We move from our originator-recipient specific regressions and adopt a panel regression specification to understand the drivers of spillovers to long-term rates.[22] The panel regression restricts the unconditional spillover strength to be the same across different economies. We first present the baseline regression with only using monetary policy shocks as regressors (top half of Table 3).

Table 3: The Baseline Spillover Regression
US Treasury yield
VIX R2 (%)
ECB −0.12 0.32 0.32     1.5
(−1.29) (4.03) (2.61)
Fed 0.32 0.28 0.36 2.8
(2.24) (3.44) (4.67)
ECB −0.09 0.24 0.16 0.18 0.07 2.4
(−1.00) (3.06) (1.29) (4.26) (2.23)
Fed 0.32 0.27 0.38 0.30 0.10 5.5
(2.57) (3.73) (5.50) (6.73) (2.83)
Notes: The table rows report the results of panel regressions as given by Equation (2), which in turn serve as baseline specification for our analysis; the dependent variable is the daily change in 10-year bond yields in our set of 47 recipient economies; as regressors, besides the monetary shocks for the ECB and the Fed, some specifications also consider the daily change in the US Treasury yield and the VIX as global controls; the reported coefficients correspond to ${\stackrel{^}{\beta }}_{j}$ and ${\stackrel{^}{\theta }}_{j}$ in Equation (2); t-stat from panel-corrected standard errors (PCSE) are given in parentheses; cells coloured red (blue) indicate statistically significant positive (negative) coefficients at a 10 per cent level

The estimated coefficients and panel-corrected standard errors corroborate the existence of significant monetary spillover effects from both the Fed and ECB. The coefficients on monetary policy shocks are all significant, with the exception of the target shock from the ECB. We also add two global controls to the regression – the daily change in 10-year US Treasury yields and the VIX.[23] Both variables are significant for the Fed and ECB regressions. These global factors are intended to capture other drivers independent of monetary policy shocks that would drive co-movements of interest rates globally. Yet, also after controlling for these global factors, most monetary policy shocks remain significant. An exception is the risk premium shock from the ECB which loses its significance once the global controls are added to the regression. This specification including the two global variables serves as our baseline regression for the following analysis on the determinants of spillovers.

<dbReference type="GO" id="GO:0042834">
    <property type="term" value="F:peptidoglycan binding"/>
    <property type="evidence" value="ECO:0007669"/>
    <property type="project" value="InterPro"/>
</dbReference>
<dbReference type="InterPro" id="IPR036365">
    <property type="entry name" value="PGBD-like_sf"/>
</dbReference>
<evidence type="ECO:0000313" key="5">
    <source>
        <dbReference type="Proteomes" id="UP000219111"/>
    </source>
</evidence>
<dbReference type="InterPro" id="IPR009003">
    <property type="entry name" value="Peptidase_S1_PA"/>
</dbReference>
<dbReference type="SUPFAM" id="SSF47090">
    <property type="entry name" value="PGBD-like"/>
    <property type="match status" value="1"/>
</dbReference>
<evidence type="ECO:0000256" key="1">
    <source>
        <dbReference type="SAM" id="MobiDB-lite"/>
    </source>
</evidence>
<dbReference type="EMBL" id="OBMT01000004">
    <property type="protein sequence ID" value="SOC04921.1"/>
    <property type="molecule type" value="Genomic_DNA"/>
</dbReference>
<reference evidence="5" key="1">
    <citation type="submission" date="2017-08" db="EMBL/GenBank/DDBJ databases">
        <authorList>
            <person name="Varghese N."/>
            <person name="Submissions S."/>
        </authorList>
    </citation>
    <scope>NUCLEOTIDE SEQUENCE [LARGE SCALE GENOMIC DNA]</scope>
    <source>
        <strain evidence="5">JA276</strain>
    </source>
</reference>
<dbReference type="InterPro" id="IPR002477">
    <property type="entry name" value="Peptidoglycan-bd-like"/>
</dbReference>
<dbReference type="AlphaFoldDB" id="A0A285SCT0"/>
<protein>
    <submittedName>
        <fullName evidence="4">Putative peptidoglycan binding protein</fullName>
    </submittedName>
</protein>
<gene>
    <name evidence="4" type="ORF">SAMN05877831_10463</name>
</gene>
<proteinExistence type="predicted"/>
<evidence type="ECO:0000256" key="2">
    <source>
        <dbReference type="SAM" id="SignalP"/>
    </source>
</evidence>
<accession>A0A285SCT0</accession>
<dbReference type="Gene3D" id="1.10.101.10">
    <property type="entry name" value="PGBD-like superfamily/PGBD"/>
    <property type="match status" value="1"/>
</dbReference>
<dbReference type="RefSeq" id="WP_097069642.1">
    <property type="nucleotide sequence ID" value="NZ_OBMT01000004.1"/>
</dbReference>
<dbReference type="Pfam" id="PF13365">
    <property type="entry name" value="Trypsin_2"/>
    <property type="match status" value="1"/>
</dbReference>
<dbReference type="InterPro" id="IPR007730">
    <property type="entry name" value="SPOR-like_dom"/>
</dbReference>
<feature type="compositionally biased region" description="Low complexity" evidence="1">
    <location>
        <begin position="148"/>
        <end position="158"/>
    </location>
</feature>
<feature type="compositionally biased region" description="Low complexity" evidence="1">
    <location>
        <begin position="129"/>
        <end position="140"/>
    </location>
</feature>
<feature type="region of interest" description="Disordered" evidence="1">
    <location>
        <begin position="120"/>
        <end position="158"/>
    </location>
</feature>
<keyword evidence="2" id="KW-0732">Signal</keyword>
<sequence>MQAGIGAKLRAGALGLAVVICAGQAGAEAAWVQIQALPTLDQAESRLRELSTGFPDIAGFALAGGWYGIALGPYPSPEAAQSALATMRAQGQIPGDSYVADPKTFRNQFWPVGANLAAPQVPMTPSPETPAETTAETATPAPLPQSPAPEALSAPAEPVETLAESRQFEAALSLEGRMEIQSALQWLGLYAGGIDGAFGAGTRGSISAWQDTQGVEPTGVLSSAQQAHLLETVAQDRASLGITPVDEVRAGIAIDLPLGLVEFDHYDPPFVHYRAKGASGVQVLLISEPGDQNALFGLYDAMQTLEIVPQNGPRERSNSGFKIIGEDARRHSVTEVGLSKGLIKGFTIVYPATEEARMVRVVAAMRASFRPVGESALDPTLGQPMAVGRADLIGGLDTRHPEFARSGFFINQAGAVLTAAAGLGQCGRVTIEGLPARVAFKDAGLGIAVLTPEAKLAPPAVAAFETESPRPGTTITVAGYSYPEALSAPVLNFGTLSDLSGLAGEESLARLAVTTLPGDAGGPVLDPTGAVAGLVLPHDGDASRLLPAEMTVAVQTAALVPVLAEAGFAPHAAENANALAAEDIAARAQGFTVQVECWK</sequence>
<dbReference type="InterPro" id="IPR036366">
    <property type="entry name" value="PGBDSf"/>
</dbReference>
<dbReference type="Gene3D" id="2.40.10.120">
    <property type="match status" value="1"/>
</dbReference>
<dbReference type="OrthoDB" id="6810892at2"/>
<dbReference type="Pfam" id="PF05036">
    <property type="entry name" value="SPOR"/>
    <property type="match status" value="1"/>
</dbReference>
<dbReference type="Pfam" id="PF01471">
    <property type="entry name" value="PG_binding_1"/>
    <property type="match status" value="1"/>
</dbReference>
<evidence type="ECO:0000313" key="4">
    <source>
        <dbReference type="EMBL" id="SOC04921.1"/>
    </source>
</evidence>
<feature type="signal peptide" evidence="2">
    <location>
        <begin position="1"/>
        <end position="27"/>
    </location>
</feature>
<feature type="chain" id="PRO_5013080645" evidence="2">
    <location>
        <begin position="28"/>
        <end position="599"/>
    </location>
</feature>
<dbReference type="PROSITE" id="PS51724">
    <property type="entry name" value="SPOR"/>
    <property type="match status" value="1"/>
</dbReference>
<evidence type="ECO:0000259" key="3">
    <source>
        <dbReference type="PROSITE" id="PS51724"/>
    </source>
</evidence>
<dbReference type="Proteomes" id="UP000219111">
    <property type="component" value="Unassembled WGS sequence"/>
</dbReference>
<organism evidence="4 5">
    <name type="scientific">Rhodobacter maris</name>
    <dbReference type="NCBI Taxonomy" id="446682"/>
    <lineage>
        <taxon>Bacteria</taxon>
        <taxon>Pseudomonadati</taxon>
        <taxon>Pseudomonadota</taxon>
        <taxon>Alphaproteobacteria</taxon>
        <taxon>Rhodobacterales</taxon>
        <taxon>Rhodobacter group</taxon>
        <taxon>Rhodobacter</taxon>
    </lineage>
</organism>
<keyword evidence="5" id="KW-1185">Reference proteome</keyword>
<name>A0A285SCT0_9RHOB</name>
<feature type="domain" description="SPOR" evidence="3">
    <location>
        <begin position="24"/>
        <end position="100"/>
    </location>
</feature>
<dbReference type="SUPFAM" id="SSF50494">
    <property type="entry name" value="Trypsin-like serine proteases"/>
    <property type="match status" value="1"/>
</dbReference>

These effects are not only statistically, but also economically significant. Our results suggest that a 100 basis point ‘target’ shock from the Fed on (average) translates into around a 30 basis point change in 10-year government bond yields globally. At 38 basis points, Fed-induced bond risk premium shocks have the largest global effects, whereas path shocks still account for a sizable 27 basis point spillover effect. The pass-through is smaller for ECB shocks (also estimated with less statistical confidence), yet ECB shocks still account for an economically sizable 20 basis point global spillover effect on average.

## Footnotes

Depending on data availability, for 1-month or 6-month interest rates, we used OIS rates, government bill rates, interbank rates or deposit rates. Please see the Online Appendix for details. [20]

For instance, many short rates in Latin America respond to RBA announcements as they do to Fed announcements. [21]

Given that strong and consistent spillovers only emerge from shocks originating from the Fed and ECB to long-term interest rates in recipient economies, all panel regressions focus on shocks from the Fed and ECB. The data sample spans from 2004 to 2015 for the Fed shocks, and from 2006 to 2015 for the ECB shocks. [22]

The daily change in the 10-year US Treasury yield controls for any spillovers to global yields outside of our event window. For regressions with the shocks originating from the Fed, the daily change is orthogonalised relative to the shocks to avoid collinearity. [23]